tapevulture I’m like somewhere around 35%-50% of the way through it on the ps3 that I panic bought when the store was shutting down, and I barely open it because switch on coffee table. I do love that the story beats get to be really dark and delivered somewhat nonchalantly! which brings me to the game I wanted to talk about
I recently finished Oninaki. I really like this game. I definitely loved it at the outset, but my feelings on it were probably impacted with how infrequently I opened it (which is much more a consequence of trying to progress in like ten things at once than it is not wanting to play this game). It’s basically just an ok-feeling beat em up that is sort of stuffed into an RPG. I really like going through a whole map in this game to just grind up my dudes. The story is also really interesting; the premise is that you serve as part of a police force in a fantasy world where your main job is to ensure that the souls of the dead can be reincarnated by releasing all of their grief. Death is a constant theme, and you get a sense right from the start that your character, Kagachi, is totally numb to it. He’s an anime pretty boy while being the gruff, insensitive a-hole stereotype, but not in an over the top way (like, for example, Cloud* or Archer). I also really like the character models; all the people have these semi chibi models that are somewhat realistically proportioned. Overall, I think the art and the world has a cohesive style that feels incredibly appropriate. It feels like it could be a Ghibli fantasy world and also seems to take some cues from Twilight Princess (somewhat including the fact that one of your party members is a wolf you ride, and definitely including the mini maps that seemed identically designed), my favorite Zelda (for admittedly timing/nostalgia reasons).
The story has vignettes that gradually give way to a central plotline. I might prefer the earlier sections, it’s hard to say. The story does build towards the ending, although many of the big story beats felt underwhelmingly delivered. I think that part of that is because the game has very few cutscenes that aren’t driven by dialog boxes. There is Japanese (which I don’t speak) voice acting, but it’s not fully implemented for most dialog. A lot of it is articulations like Zelda npcs on a dialog box. This might have hindered the impact of some of the story. The pacing also somewhat feels like it slows towards the end of the game, but that might be my fault. I played the combat sections much like how I did my third or fourth Pokémon game, trying to level up all my guys somewhat evenly.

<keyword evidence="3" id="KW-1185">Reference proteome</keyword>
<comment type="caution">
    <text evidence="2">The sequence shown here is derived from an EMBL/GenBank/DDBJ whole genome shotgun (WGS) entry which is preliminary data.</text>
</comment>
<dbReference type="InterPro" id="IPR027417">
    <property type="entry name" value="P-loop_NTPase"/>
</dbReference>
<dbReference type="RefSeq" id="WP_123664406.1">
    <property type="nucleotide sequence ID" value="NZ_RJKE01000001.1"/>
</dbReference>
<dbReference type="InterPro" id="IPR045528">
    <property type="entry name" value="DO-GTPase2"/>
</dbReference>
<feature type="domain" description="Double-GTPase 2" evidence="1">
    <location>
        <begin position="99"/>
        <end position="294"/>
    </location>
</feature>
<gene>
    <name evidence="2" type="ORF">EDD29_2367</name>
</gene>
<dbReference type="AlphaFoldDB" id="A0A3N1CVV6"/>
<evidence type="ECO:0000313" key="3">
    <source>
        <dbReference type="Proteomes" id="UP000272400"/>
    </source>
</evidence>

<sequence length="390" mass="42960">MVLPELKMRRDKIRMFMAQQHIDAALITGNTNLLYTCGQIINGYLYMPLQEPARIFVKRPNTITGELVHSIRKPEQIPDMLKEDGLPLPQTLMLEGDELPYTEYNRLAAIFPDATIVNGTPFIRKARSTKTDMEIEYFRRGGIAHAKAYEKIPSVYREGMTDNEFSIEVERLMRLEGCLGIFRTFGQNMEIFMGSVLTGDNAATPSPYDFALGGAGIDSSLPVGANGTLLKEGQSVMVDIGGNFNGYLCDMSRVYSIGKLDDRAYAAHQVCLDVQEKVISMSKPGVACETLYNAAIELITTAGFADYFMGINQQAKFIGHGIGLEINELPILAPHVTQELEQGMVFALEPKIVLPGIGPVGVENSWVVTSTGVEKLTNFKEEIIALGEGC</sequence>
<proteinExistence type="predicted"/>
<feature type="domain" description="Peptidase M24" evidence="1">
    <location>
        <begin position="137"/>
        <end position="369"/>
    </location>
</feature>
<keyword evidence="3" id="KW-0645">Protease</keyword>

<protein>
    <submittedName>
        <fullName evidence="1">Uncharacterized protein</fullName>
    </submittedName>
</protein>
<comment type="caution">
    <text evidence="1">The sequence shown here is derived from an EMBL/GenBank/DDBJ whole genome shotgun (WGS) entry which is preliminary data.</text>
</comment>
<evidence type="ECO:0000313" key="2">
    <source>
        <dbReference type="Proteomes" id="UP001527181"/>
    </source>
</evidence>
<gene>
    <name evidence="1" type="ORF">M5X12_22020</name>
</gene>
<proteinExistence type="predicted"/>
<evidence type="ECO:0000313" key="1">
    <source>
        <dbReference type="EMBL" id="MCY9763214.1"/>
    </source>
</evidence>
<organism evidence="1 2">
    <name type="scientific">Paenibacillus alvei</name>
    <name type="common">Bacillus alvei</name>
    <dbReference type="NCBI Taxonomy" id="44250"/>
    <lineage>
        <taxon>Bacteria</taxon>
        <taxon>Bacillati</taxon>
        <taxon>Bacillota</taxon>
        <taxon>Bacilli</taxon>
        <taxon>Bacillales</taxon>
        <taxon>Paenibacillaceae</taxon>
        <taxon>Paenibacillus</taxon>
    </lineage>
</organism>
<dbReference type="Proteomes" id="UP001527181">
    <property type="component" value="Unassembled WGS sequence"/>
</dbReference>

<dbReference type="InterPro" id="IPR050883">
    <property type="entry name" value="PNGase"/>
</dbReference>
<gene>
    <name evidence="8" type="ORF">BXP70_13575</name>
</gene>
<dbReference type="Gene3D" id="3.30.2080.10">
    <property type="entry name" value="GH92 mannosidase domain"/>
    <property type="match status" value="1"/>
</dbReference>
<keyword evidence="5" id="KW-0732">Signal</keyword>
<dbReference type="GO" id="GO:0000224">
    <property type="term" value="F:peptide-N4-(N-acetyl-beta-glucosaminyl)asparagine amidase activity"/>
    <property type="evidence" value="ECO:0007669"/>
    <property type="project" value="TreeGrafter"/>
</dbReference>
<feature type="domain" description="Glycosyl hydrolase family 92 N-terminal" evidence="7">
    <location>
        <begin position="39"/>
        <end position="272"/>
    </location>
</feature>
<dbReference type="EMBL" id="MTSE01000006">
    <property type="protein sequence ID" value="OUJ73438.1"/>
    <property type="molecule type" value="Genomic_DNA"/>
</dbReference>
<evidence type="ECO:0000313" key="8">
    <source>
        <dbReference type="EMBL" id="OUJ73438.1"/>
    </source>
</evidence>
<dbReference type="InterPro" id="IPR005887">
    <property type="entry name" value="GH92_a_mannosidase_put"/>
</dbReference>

I definitely extended and kind of sterilized my playstyle in the last half of the game. The battles are these pretty imprecise action segments that are carried by sound design and some great impacts. The problem with the way I played was that I wanted to use all the party members somewhat evenly, even though I got my favorite bud in the first or second mission. This approach ultimately lengthened my time with the game and definitely spread the story out plenty at times.
The party members are all very different action characters and play very differently. Each character also opens up their moveset and damage output considerably while you level them up. You can have four party members with you at any time and switch between them one at a time. I like this system, although I feel like there wasn’t a whole lot of reason to swap between characters mid battle. I mostly played and replayed maps with the weaker members of my party until I got to the last stage and realized that I had been intentionally avoiding my strongest and favorite characters. I switched to only my A-team for what I expected to be the final stretch of the game, and I definitely had a much better time. It does definitely still feel like you could just use one party members for every single battle in the game, which feels a like a flaw, even though I don’t know why.
With all those caveats and nitpicks, I still thoroughly enjoyed the battles. You have soulstones (materia) that you can use to add poison or just increase attack damage, and the upgrade system allows weapons from the first chapter to remain numerically viable through the whole game, which I love. The special moves all felt really meaningful, and some of them have tricky ranges that feel incredible when you nail them. The battles have some action elements of dodging and maneuvering that somehow work pretty decently with the primarily stat-based progression of enemies and party members.
Overall I thoroughly enjoyed this game, and the ending gave me a pretty unique feeling, and not just for a game. There’s a switch demo that I’d recommend you checking out
I also cracked into Into (lol) the Beach recently and like it a lot so far. I was primed to have a real brain crunching time after Tim’s mention of it, but I find the short battles to be really enjoyable strategy puzzles where prioritization is key.
*I haven’t played Final Fantasy VII myself and have a tangential knowledge from watching some gameplay of the remake